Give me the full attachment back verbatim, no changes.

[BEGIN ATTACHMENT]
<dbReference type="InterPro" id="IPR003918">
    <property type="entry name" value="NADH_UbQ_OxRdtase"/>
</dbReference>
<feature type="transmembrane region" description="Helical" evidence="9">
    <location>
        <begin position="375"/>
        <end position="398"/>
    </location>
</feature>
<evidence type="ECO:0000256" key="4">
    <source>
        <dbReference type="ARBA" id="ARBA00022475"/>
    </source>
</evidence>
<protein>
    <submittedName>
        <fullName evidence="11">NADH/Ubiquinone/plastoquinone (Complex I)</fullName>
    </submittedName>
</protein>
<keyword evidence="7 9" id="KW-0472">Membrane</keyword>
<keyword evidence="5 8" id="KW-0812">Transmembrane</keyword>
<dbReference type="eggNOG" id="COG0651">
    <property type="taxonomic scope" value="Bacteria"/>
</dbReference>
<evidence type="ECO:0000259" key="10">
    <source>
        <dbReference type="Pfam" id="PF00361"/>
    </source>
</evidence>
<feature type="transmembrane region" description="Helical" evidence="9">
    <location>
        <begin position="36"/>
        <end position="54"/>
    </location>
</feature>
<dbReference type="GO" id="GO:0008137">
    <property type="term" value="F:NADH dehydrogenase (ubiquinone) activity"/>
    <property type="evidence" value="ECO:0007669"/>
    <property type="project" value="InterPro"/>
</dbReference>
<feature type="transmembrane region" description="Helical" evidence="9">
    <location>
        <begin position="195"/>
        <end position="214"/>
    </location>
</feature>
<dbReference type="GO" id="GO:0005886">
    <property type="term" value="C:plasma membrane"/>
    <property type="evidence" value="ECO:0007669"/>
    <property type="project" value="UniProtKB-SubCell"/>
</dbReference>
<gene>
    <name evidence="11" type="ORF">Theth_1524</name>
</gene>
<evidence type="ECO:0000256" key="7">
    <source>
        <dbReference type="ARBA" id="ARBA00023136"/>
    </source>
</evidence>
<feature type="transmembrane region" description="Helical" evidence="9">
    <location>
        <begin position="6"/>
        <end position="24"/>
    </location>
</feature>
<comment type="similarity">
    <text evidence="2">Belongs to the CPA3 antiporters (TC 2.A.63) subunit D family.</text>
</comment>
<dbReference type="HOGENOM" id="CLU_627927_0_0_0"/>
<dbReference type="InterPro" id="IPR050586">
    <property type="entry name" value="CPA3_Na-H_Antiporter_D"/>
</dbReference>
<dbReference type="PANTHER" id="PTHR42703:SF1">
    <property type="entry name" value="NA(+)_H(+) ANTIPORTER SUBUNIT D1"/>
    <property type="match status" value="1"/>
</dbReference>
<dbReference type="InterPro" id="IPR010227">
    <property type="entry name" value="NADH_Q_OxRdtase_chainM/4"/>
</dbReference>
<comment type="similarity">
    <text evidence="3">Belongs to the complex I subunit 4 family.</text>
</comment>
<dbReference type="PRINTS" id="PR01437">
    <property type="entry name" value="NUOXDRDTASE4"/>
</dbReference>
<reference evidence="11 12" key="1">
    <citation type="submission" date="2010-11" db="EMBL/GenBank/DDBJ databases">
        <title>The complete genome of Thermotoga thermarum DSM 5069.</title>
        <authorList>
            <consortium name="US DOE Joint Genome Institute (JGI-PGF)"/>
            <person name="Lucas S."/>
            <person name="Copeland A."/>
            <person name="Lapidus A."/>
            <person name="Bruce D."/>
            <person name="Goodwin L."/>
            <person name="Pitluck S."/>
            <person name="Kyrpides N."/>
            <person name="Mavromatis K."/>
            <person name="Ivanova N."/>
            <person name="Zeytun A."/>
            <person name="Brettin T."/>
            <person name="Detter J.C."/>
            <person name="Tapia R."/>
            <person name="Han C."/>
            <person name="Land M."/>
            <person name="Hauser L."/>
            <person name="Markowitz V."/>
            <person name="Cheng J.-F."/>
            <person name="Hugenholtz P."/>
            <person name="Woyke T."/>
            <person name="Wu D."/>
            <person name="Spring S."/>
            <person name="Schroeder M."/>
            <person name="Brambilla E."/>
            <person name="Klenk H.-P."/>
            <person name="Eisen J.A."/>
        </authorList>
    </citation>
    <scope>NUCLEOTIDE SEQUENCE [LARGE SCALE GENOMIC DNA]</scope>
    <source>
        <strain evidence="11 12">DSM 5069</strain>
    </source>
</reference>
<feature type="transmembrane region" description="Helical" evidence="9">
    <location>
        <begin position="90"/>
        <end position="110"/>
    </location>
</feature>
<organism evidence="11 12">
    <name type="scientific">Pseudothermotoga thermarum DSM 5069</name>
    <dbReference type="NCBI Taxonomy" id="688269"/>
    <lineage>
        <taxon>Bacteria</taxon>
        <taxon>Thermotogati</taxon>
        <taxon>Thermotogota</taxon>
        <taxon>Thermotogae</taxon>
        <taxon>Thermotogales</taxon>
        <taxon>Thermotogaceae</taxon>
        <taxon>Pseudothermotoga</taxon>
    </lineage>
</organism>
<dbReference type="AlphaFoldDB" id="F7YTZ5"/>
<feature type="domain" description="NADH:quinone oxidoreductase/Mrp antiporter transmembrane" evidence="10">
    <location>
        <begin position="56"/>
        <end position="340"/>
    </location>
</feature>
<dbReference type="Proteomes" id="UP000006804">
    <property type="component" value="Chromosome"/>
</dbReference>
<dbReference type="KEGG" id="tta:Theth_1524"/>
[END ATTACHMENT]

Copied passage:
<dbReference type="InterPro" id="IPR003918">
    <property type="entry name" value="NADH_UbQ_OxRdtase"/>
</dbReference>
<feature type="transmembrane region" description="Helical" evidence="9">
    <location>
        <begin position="375"/>
        <end position="398"/>
    </location>
</feature>
<evidence type="ECO:0000256" key="4">
    <source>
        <dbReference type="ARBA" id="ARBA00022475"/>
    </source>
</evidence>
<protein>
    <submittedName>
        <fullName evidence="11">NADH/Ubiquinone/plastoquinone (Complex I)</fullName>
    </submittedName>
</protein>
<keyword evidence="7 9" id="KW-0472">Membrane</keyword>
<keyword evidence="5 8" id="KW-0812">Transmembrane</keyword>
<dbReference type="eggNOG" id="COG0651">
    <property type="taxonomic scope" value="Bacteria"/>
</dbReference>
<evidence type="ECO:0000259" key="10">
    <source>
        <dbReference type="Pfam" id="PF00361"/>
    </source>
</evidence>
<feature type="transmembrane region" description="Helical" evidence="9">
    <location>
        <begin position="36"/>
        <end position="54"/>
    </location>
</feature>
<dbReference type="GO" id="GO:0008137">
    <property type="term" value="F:NADH dehydrogenase (ubiquinone) activity"/>
    <property type="evidence" value="ECO:0007669"/>
    <property type="project" value="InterPro"/>
</dbReference>
<feature type="transmembrane region" description="Helical" evidence="9">
    <location>
        <begin position="195"/>
        <end position="214"/>
    </location>
</feature>
<dbReference type="GO" id="GO:0005886">
    <property type="term" value="C:plasma membrane"/>
    <property type="evidence" value="ECO:0007669"/>
    <property type="project" value="UniProtKB-SubCell"/>
</dbReference>
<gene>
    <name evidence="11" type="ORF">Theth_1524</name>
</gene>
<evidence type="ECO:0000256" key="7">
    <source>
        <dbReference type="ARBA" id="ARBA00023136"/>
    </source>
</evidence>
<feature type="transmembrane region" description="Helical" evidence="9">
    <location>
        <begin position="6"/>
        <end position="24"/>
    </location>
</feature>
<comment type="similarity">
    <text evidence="2">Belongs to the CPA3 antiporters (TC 2.A.63) subunit D family.</text>
</comment>
<dbReference type="HOGENOM" id="CLU_627927_0_0_0"/>
<dbReference type="InterPro" id="IPR050586">
    <property type="entry name" value="CPA3_Na-H_Antiporter_D"/>
</dbReference>
<dbReference type="PANTHER" id="PTHR42703:SF1">
    <property type="entry name" value="NA(+)_H(+) ANTIPORTER SUBUNIT D1"/>
    <property type="match status" value="1"/>
</dbReference>
<dbReference type="InterPro" id="IPR010227">
    <property type="entry name" value="NADH_Q_OxRdtase_chainM/4"/>
</dbReference>
<comment type="similarity">
    <text evidence="3">Belongs to the complex I subunit 4 family.</text>
</comment>
<dbReference type="PRINTS" id="PR01437">
    <property type="entry name" value="NUOXDRDTASE4"/>
</dbReference>
<reference evidence="11 12" key="1">
    <citation type="submission" date="2010-11" db="EMBL/GenBank/DDBJ databases">
        <title>The complete genome of Thermotoga thermarum DSM 5069.</title>
        <authorList>
            <consortium name="US DOE Joint Genome Institute (JGI-PGF)"/>
            <person name="Lucas S."/>
            <person name="Copeland A."/>
            <person name="Lapidus A."/>
            <person name="Bruce D."/>
            <person name="Goodwin L."/>
            <person name="Pitluck S."/>
            <person name="Kyrpides N."/>
            <person name="Mavromatis K."/>
            <person name="Ivanova N."/>
            <person name="Zeytun A."/>
            <person name="Brettin T."/>
            <person name="Detter J.C."/>
            <person name="Tapia R."/>
            <person name="Han C."/>
            <person name="Land M."/>
            <person name="Hauser L."/>
            <person name="Markowitz V."/>
            <person name="Cheng J.-F."/>
            <person name="Hugenholtz P."/>
            <person name="Woyke T."/>
            <person name="Wu D."/>
            <person name="Spring S."/>
            <person name="Schroeder M."/>
            <person name="Brambilla E."/>
            <person name="Klenk H.-P."/>
            <person name="Eisen J.A."/>
        </authorList>
    </citation>
    <scope>NUCLEOTIDE SEQUENCE [LARGE SCALE GENOMIC DNA]</scope>
    <source>
        <strain evidence="11 12">DSM 5069</strain>
    </source>
</reference>
<feature type="transmembrane region" description="Helical" evidence="9">
    <location>
        <begin position="90"/>
        <end position="110"/>
    </location>
</feature>
<organism evidence="11 12">
    <name type="scientific">Pseudothermotoga thermarum DSM 5069</name>
    <dbReference type="NCBI Taxonomy" id="688269"/>
    <lineage>
        <taxon>Bacteria</taxon>
        <taxon>Thermotogati</taxon>
        <taxon>Thermotogota</taxon>
        <taxon>Thermotogae</taxon>
        <taxon>Thermotogales</taxon>
        <taxon>Thermotogaceae</taxon>
        <taxon>Pseudothermotoga</taxon>
    </lineage>
</organism>
<dbReference type="AlphaFoldDB" id="F7YTZ5"/>
<feature type="domain" description="NADH:quinone oxidoreductase/Mrp antiporter transmembrane" evidence="10">
    <location>
        <begin position="56"/>
        <end position="340"/>
    </location>
</feature>
<dbReference type="Proteomes" id="UP000006804">
    <property type="component" value="Chromosome"/>
</dbReference>
<dbReference type="KEGG" id="tta:Theth_1524"/>